With Valentine’s Day this month, February seems to be the month of romance. Teenagers and young adults, especially, might fill this month with dates for dances or the big night itself. But February isn’t just for romance; it’s Teen Dating Violence Awareness Month. Especially with young people, there is a risk of dating violence. As your son or daughter prepares for Valentine’s, make sure they stay safe and that more than their hearts stay whole.

Hands Unite: Do Your Part

This is the theme for 2018, sponsored by loveisrespect.org. The organization wants “to empower young people to build healthy relationships from the ground up. Your hands are a tool for creation, and they play a role in ending dating abuse.” Everyone can do their part to end abuse in teen and young adult relationships. Here are our tips for both parents and young adults.

Healthy Relationships from the Start

For Parents:

Step in early! Raise your children to understand what is healthy in a relationship and what is not. This includes teaching your children that bullying and rough teasing is not love. It can be harmful to both sides if you tell a little girl that a boy pulling her hair or pushing her around has a crush on her. While it might not cause harm at a young age, it can lead to warped views of how to show or receive affection later in life. Instead, teach your children how to show affection without harm. Teach them mutual respect rather than bullying-as-love. Teach them to respect one another’s personal spaces. Your teenagers will have happier dating lives when they get older!

If you think your child is in an abusive relationship, talk to them about it.


  • Be confrontational.
  • Give ultimatums like “if you don’t break up, you’re grounded.”
  • Bash their partner, however mad you are at their actions.
  • Overreact, blame them, or show disappointment.

You want to be careful you don’t make your child go back into the abusive relationship. Plus, leaving the relationship can be a dangerous time for your teen; they’ll need your support for safety.


  • Give support.
  • Accept what your child tells you as truthful. Believe them, and they’ll open up to you.
  • Be sure to discuss the behavior, not the person. (i.e. “I don’t like that he/she tracks you wherever you go.”)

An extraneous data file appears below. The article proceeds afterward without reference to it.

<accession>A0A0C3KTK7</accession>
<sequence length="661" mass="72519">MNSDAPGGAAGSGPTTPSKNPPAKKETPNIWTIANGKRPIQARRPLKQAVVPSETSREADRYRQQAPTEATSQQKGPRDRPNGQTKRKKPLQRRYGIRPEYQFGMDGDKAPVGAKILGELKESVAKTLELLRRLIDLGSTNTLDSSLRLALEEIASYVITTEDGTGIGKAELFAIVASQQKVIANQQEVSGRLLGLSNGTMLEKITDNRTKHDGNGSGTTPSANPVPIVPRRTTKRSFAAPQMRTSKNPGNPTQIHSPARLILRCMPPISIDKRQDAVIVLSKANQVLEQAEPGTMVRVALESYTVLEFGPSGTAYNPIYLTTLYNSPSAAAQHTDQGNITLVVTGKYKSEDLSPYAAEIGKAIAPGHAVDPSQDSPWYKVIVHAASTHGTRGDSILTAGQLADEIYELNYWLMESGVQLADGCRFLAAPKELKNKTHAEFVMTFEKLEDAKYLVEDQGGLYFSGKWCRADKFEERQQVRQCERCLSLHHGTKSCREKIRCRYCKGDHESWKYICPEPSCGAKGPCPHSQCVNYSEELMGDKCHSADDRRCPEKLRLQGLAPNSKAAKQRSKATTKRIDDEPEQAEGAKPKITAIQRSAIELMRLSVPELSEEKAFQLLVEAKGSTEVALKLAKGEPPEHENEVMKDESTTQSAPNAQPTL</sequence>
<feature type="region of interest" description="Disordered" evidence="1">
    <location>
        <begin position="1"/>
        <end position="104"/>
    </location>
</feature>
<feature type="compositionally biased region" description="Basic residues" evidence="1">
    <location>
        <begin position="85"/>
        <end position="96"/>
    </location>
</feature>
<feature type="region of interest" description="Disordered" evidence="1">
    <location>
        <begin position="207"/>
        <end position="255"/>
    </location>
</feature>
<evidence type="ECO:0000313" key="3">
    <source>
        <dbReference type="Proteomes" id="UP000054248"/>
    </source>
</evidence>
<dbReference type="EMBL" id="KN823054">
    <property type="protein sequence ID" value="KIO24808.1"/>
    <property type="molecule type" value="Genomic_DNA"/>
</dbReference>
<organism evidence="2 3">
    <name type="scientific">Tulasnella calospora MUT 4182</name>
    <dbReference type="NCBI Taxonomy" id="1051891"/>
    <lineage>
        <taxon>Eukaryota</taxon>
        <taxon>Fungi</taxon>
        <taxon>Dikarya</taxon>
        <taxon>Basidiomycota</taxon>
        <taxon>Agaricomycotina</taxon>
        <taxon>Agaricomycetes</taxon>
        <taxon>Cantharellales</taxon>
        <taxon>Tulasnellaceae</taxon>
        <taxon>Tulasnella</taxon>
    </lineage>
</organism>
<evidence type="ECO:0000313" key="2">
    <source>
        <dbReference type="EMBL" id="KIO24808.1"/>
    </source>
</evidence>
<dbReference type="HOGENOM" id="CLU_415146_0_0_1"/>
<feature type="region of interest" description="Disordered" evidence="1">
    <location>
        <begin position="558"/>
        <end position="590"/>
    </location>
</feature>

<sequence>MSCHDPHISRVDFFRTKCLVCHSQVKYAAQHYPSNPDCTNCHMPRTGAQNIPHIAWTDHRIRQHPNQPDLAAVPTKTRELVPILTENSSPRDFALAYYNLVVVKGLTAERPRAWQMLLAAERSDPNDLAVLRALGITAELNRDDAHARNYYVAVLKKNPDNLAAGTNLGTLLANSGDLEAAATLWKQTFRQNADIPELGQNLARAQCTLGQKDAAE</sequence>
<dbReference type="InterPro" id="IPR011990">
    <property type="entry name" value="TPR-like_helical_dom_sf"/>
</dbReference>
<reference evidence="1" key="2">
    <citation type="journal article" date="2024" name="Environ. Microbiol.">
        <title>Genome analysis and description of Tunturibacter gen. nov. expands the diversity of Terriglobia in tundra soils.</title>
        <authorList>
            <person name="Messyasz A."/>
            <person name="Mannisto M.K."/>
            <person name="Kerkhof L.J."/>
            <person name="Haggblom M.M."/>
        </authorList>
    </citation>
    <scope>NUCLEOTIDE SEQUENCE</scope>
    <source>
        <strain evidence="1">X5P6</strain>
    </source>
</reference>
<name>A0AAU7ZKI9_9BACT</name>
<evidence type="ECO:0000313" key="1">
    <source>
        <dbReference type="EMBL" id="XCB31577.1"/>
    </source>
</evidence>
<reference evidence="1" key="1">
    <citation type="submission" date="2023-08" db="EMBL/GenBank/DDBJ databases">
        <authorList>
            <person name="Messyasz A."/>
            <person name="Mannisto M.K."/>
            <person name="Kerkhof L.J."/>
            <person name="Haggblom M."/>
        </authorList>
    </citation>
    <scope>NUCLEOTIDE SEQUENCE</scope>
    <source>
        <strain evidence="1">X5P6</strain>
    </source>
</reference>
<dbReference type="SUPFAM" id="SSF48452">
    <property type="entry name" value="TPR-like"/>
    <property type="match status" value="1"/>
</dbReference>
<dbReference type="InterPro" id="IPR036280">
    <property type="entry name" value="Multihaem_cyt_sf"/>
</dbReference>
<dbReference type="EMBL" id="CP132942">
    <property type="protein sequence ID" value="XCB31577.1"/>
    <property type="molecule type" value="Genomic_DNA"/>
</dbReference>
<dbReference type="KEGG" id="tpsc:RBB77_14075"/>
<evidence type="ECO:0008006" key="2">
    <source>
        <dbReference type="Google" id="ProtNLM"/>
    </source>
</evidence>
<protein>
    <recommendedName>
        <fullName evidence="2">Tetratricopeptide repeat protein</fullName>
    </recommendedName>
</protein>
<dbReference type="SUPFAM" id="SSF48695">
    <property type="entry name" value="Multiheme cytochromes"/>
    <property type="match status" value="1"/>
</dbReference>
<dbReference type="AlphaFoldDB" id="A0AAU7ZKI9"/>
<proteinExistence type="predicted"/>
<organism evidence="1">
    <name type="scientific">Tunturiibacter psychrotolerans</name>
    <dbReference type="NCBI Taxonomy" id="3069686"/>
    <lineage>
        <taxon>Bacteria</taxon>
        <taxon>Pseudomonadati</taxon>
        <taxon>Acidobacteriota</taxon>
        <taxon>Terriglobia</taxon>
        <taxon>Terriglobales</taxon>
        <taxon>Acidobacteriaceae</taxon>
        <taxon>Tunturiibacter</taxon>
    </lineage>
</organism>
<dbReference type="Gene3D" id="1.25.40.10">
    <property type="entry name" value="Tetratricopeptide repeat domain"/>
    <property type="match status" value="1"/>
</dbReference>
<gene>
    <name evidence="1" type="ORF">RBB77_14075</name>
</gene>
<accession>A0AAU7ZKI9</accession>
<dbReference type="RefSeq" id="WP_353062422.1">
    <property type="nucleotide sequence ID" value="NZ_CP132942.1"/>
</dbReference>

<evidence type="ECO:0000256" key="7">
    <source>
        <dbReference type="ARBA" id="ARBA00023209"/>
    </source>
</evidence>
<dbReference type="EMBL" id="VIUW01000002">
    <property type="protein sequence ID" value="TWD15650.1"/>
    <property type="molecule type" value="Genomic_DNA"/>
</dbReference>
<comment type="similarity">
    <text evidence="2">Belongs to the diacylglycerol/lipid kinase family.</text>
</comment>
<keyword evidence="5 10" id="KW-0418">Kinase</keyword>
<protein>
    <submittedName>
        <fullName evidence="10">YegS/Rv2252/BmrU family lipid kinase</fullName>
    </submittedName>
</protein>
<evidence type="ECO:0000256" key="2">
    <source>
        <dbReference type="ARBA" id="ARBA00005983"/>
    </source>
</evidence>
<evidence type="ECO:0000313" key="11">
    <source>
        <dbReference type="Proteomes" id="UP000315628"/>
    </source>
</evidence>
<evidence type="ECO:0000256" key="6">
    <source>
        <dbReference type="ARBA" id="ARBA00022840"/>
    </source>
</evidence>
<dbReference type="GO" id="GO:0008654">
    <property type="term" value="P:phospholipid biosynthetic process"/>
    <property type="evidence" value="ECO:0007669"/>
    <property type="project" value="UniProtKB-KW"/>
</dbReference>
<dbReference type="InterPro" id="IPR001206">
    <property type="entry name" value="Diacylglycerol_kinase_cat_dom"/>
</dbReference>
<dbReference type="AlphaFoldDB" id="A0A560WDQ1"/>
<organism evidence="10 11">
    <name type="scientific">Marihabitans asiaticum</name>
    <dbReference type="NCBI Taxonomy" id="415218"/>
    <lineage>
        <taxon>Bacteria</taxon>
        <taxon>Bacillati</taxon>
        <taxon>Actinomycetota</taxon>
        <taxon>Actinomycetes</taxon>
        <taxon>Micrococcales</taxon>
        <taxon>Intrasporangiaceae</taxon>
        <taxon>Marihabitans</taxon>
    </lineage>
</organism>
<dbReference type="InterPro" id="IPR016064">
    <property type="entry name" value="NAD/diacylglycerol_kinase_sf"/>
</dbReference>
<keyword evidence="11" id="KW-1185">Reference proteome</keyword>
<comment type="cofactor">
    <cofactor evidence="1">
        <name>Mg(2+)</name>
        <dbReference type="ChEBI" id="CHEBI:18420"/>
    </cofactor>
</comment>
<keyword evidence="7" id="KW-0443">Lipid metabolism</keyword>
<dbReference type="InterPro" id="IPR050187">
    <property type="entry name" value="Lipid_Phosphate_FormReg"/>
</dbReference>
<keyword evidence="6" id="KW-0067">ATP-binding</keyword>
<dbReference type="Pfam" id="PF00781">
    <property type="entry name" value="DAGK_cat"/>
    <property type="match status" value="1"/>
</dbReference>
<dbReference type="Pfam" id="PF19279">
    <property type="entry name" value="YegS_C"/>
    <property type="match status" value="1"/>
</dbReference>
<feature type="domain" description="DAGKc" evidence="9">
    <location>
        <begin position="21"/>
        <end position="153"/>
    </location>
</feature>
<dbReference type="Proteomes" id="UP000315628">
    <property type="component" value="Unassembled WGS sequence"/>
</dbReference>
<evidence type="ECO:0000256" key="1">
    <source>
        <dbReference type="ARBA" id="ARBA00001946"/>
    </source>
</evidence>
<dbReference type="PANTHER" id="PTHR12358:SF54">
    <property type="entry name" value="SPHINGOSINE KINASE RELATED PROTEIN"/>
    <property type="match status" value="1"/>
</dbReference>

• Remember that your teenager or young adult may still feel as if they are in love, so handle that with care.
  • Let your child know that you are concerned for their safety. Say things like “You don’t deserve this,” or “You deserve a healthy relationship.”
  • Let them know that this is not a normal and healthy relationship.

Signs of Abuse in Teen Dating

For Teenagers/Young Adults:

Abuse can happen in any type of relationship, even if you aren’t really “dating.” Whatever the situation–hanging out, “hooking up” (which may or may not include sex), dating, or even marriage–your partner should not show disrespect or control. He or she should respect your boundaries, physical and emotional. He or she should not prevent you from seeing other friends or spending time away from them.

It can be difficult, also, to date someone your family and friends do not like. Teenagers might come across this frequently. If you do see this in your relationship, consider why others don’t like your partner–and, possibly, why your partner does not like them. They may be seeing something you do not. Especially if you are feeling isolated or like you can’t be honest with others, you may be in an unhealthy or abusive relationship.

Above all, your partner should not make you feel uncomfortable, scared, isolated, or threatened. These are warning signs of a bad relationship that could harm you physically or emotionally.

If you don’t feel safe discussing your relationship with someone you know, you can call loveisrespect 24/7 at 1-866-331-8453, or text “loveis” to 22522.